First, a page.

Hair Care


Ingredients for Healthiest Hair

What is in the conditioner you use on your hair? Do you choose your conditioner by how it makes your hair feel, or do you look for ingredients which will help improve your hair’s health, texture, structure, moisture and shine? Both are important.

I study ingredients that improve hair strength, texture, moisture retention and elasticity and are proven to be non-toxic.

Here is my short list of favorite ingredients. Most of these are included in my own conditioning hair cleanser.

1. BTMS which is a combination of Behentrimonium Methosulfate (which is not a detergent or sulfate, despite its name) and Cetearyl Alcohol. BTMS is a conditioning compound that has myriad positive effects for your hair. It has a positive charge which helps it to stick to our negatively charged hair adding substance to fine hair. It mimics hair’s natural lipids in the hair cuticle (outside) which helps to lock moisture as well as strengthen the hair by “gluing” the cuticle scales together and flat – which also imparts substantial shine. BTMS helps to give hair a slippery feel, making it easier to comb for many users.

2 Panthenol. This vitamin B 5 derivative acts as a humectant – binding water molecules from the atmosphere to the hair adding moisture. Panthenol itself creates a smooth film on top of hair, giving it extra sheen and slip.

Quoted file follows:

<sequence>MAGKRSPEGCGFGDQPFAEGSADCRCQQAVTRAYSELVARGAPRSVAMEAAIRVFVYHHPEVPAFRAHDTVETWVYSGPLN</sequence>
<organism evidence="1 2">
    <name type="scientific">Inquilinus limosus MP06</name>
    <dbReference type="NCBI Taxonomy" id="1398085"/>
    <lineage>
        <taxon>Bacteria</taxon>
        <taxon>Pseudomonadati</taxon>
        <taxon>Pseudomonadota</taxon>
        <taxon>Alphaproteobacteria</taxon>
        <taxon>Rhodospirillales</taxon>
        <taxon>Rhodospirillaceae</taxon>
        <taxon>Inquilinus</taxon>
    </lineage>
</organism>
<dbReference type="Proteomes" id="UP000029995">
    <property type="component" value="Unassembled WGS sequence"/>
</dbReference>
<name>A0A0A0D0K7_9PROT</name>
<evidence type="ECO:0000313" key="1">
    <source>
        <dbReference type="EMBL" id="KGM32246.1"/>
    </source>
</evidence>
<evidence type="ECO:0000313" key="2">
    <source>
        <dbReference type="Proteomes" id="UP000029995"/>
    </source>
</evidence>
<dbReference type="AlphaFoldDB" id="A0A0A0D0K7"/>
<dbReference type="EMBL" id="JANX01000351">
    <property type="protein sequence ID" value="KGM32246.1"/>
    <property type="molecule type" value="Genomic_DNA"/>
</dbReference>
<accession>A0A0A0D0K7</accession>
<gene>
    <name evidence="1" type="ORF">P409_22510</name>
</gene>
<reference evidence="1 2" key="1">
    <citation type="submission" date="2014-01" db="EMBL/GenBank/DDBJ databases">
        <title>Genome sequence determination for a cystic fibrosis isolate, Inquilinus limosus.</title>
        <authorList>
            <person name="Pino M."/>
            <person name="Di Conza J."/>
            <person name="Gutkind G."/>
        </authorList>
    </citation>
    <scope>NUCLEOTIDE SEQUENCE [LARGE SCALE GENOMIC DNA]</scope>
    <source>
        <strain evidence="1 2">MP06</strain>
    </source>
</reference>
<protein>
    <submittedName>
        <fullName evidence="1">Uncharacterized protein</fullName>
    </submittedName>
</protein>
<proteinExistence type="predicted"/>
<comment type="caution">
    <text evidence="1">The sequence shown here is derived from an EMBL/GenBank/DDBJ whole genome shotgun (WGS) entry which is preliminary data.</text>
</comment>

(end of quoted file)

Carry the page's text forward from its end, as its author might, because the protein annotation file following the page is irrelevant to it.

3. Avocado Oil has high penetration of hair shaft making hair stronger and lubricated. It protects hair from environmental pollutants and stimulates growth. It is also high in antioxidants to keep scalp healthy.

4. Raw Honey – a great humectant and light cleanser. Raw honey is packed with nutrients to benefit your hair and scalp.

5. Hydrolyzed Protein. Protein molecules are too large to benefit our hair when applied topically – like in a conditioner. Protein needs to be hydrolyzed, which means broken down in a chemical reaction with water molecules. The result are smaller protein molecules that can be absorbed by the hair. Different hydrolyzed protein have different properties, so it may help to experiment with products which have individual proteins to determine what works best for your hair. Hydrolyzed proteins that have been proven beneficial to hair are the following:

Hydrolyzed wheat protein increases hair’s ability to retain moisture, adds volume, and reduces porosity and increases smoothness.
Hydrolyzed silk protein Because silk is among the strongest natural fibers known, it significantly improves hairs elasticity, resiliency and increases shine because it forms a crystalline protective barrier on hair.
Hydrolyzed soy protein increases hair’s ability to hold moisture while adding shine and smoothness. This protein can strengthen and mend the hair fibers.
Hydrolyzed keratin protein revitalizes hair’s natural protective layer while rebuilding strength and increasing elasticity. Damages from harsh chemicals can be significantly reduced. Hair is made from keratin protein, so many believe that this protein may be superior to others.

Look at the ingredients list on your conditioner and cleanser bottles. The ingredients listed first are those which the product has highest concentration. Look for these ingredients in the first quarter of the ingredients list.